VICARIOUS LIABILITY OF DENTAL STAFF MEMBERS

In today’s legal environment, a owner of a dental practice may be vicariously liable for the errors and omissions of staff members. As a general rule, the risks are clinical in nature, however, a substantial amount of errors or omissions occur as a result of miscommunication. In matters of alleged patient miscommunication, a patient alleges that they were told the wrong clinical information, or were never told the correct clinical information at all.

Although, claims arising from a dentist’s vicarious liability for the clinical error or omission of a staff member may not be very common, dental malpractice claims arise from a patient’s dissatisfaction with staff member interaction. A dental practice owner can manage the risks of staff members by hiring qualified individuals, who can project the desired image of the practice, are well trained, and communicate in a clear manner.
 

Receptionist

 

Stuart J. Oberman, Esq handles a wide range of legal issues for the dental profession including cyber security breaches, employment law, practice sales, OSHA, and HIPAA compliance, real estate transactions, lease agreements, noncompete agreements, dental board complaints, and professional corporations.
For questions or comments regarding this article
please call (770) 554-1400 or visit www.obermanlaw.com

If you would like Stuart J. Oberman, Esq. to speak at an event to your organization, please contact Katharine Drum, Marketing Coordinator (kath@obermanlaw.com)

 

Sign up for our Newsletter!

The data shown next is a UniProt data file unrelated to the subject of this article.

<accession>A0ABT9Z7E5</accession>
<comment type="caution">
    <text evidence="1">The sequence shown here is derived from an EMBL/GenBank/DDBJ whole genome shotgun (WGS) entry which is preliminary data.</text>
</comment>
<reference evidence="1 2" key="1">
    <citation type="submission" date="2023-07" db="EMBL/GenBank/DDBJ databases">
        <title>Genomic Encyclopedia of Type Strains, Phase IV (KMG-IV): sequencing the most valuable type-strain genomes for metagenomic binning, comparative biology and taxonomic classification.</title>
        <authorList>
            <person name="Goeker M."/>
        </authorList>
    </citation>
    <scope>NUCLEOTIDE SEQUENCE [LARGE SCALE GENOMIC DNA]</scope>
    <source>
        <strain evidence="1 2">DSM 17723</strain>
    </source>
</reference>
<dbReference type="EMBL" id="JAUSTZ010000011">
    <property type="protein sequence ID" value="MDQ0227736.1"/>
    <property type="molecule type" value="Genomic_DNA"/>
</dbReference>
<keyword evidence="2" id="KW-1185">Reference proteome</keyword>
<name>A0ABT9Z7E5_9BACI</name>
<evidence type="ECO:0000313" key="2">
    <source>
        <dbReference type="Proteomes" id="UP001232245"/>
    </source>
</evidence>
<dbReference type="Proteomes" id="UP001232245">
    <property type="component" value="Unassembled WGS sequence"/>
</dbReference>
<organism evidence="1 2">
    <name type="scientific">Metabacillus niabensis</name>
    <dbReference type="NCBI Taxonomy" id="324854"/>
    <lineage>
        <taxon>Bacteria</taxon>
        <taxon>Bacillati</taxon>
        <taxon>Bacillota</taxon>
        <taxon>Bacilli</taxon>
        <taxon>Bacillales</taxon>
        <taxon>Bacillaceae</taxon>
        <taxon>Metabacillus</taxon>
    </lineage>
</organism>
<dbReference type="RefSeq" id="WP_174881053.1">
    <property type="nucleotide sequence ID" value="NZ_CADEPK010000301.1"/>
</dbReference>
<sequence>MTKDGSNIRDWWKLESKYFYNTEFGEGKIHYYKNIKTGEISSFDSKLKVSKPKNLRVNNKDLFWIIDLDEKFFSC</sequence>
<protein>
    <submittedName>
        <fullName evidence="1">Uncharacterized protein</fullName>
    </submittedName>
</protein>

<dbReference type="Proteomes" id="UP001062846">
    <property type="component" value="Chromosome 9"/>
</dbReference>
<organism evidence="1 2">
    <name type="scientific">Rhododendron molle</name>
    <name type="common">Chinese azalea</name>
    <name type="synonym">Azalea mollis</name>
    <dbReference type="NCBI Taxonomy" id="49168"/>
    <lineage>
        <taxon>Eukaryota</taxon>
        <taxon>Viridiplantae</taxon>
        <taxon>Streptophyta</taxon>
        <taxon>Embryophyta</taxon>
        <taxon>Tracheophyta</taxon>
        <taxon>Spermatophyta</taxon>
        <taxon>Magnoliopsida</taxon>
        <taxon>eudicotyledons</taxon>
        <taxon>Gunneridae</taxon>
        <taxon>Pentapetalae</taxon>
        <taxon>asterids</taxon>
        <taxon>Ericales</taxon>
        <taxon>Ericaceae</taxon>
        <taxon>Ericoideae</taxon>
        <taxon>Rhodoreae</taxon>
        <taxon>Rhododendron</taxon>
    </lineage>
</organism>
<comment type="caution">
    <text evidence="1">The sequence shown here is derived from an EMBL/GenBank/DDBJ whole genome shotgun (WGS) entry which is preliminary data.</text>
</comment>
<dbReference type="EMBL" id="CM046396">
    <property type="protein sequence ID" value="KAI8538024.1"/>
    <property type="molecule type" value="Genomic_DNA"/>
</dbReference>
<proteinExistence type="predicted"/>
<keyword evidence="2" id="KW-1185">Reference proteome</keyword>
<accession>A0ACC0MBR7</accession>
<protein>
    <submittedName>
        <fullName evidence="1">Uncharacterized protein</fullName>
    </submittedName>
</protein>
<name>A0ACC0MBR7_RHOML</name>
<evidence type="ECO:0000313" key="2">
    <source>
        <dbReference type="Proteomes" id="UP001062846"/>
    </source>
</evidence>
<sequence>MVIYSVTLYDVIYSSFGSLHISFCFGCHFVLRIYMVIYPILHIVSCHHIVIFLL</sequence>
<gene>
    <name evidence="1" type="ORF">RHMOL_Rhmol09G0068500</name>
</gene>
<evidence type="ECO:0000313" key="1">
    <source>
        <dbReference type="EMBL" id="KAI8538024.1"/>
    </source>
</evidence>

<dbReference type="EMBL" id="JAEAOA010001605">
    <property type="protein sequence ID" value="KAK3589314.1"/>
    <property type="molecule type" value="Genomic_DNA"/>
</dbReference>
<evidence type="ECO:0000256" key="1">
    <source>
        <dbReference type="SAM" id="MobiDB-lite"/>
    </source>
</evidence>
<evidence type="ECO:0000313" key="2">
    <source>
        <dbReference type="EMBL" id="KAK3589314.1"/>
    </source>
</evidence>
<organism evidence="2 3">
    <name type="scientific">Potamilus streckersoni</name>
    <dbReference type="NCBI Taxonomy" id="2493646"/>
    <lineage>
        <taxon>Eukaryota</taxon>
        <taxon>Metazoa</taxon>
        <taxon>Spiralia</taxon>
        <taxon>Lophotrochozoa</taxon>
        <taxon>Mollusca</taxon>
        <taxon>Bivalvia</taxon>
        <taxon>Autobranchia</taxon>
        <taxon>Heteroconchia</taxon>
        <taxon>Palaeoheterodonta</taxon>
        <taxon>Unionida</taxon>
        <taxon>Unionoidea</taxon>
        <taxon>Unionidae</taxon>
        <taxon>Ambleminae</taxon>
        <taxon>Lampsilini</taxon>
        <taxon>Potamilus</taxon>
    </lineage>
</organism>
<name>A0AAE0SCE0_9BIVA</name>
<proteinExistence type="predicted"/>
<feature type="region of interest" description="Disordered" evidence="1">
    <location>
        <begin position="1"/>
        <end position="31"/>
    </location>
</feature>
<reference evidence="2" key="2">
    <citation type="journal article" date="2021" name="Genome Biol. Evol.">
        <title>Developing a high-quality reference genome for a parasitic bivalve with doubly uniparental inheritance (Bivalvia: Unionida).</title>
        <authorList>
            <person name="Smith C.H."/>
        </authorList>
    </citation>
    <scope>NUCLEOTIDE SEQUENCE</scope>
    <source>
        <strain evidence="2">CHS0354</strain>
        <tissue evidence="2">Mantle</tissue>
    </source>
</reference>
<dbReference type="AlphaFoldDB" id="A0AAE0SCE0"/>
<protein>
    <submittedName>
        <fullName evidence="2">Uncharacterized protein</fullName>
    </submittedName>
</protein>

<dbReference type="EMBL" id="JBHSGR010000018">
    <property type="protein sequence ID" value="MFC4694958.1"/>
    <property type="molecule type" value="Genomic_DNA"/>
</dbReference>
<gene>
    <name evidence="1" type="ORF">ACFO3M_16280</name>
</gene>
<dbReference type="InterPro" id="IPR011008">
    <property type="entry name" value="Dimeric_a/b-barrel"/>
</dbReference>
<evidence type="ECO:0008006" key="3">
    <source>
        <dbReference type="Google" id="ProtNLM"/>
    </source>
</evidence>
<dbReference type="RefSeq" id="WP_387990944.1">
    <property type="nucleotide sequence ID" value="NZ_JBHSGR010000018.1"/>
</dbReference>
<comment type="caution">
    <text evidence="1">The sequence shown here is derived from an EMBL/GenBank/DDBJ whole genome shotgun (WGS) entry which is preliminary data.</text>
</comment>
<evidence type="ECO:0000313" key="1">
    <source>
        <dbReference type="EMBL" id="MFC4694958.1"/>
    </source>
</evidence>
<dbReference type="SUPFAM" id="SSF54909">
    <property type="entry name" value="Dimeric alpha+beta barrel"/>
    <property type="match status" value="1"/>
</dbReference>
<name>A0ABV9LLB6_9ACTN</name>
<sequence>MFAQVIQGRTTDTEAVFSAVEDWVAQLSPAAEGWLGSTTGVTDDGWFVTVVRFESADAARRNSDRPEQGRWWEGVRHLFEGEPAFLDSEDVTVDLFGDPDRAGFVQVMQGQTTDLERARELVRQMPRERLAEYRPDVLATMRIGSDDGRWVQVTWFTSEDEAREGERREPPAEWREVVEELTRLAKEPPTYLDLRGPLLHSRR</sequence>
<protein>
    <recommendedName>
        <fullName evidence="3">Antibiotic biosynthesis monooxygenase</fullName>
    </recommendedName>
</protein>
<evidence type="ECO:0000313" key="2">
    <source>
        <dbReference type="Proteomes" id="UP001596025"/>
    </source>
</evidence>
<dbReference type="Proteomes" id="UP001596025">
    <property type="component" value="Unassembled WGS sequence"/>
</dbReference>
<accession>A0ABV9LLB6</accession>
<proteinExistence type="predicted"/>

What Every Business Owner Should Know About the Termination of Employees

Unfortunately, employee termination is often a necessary part of running a successful business. Recent statistics show that the federal government collected $350,000,000.00 in fines in one calendar year for employment law violations and that the average settlement payment to a disgruntled employee in a wrongful termination suit was $25,000.00.
Business owners should familiarize themselves with the applicable laws and consult an attorney prior to any employee termination. This will reduce exposure to time consuming and costly litigation and allow business owners to continue doing what they do best: running and managing their business.

Generally, employees without an employment contract are considered at will. Employees at will can be fired by an employer at any time, for any reason or for no reason at all with no resulting liability. Conversely, these “at will” employees are free to end their employment at any time and for any reason.
To prevent subjecting yourself and your business to litigation regarding an employee termination, it is crucial that employers accurately and objectively document each employees performance issue that arises in the course of the employment. Employers should keep a personnel file on every employee and maintain documents concerning employee issues, problems, and discipline.
The failure to property document employee issues, problems, and discipline may subject the owner of a business to unexpected liability.

 

 

iStock_000038374680XLarge_Resized

 

Stuart J. Oberman, Esq. handles a wide range of legal issues for the business community including business transitions, sales, real estate transactions, lease agreements, employment law and entity formation.
For questions or comments regarding this article please call (770) 554-1400 or visit  www.obermanlaw.com
If you would like Stuart J. Oberman, Esq. to speak at an event to your organization, please contact Katharine Drum, Marketing Coordinator (kath@obermanlaw.com)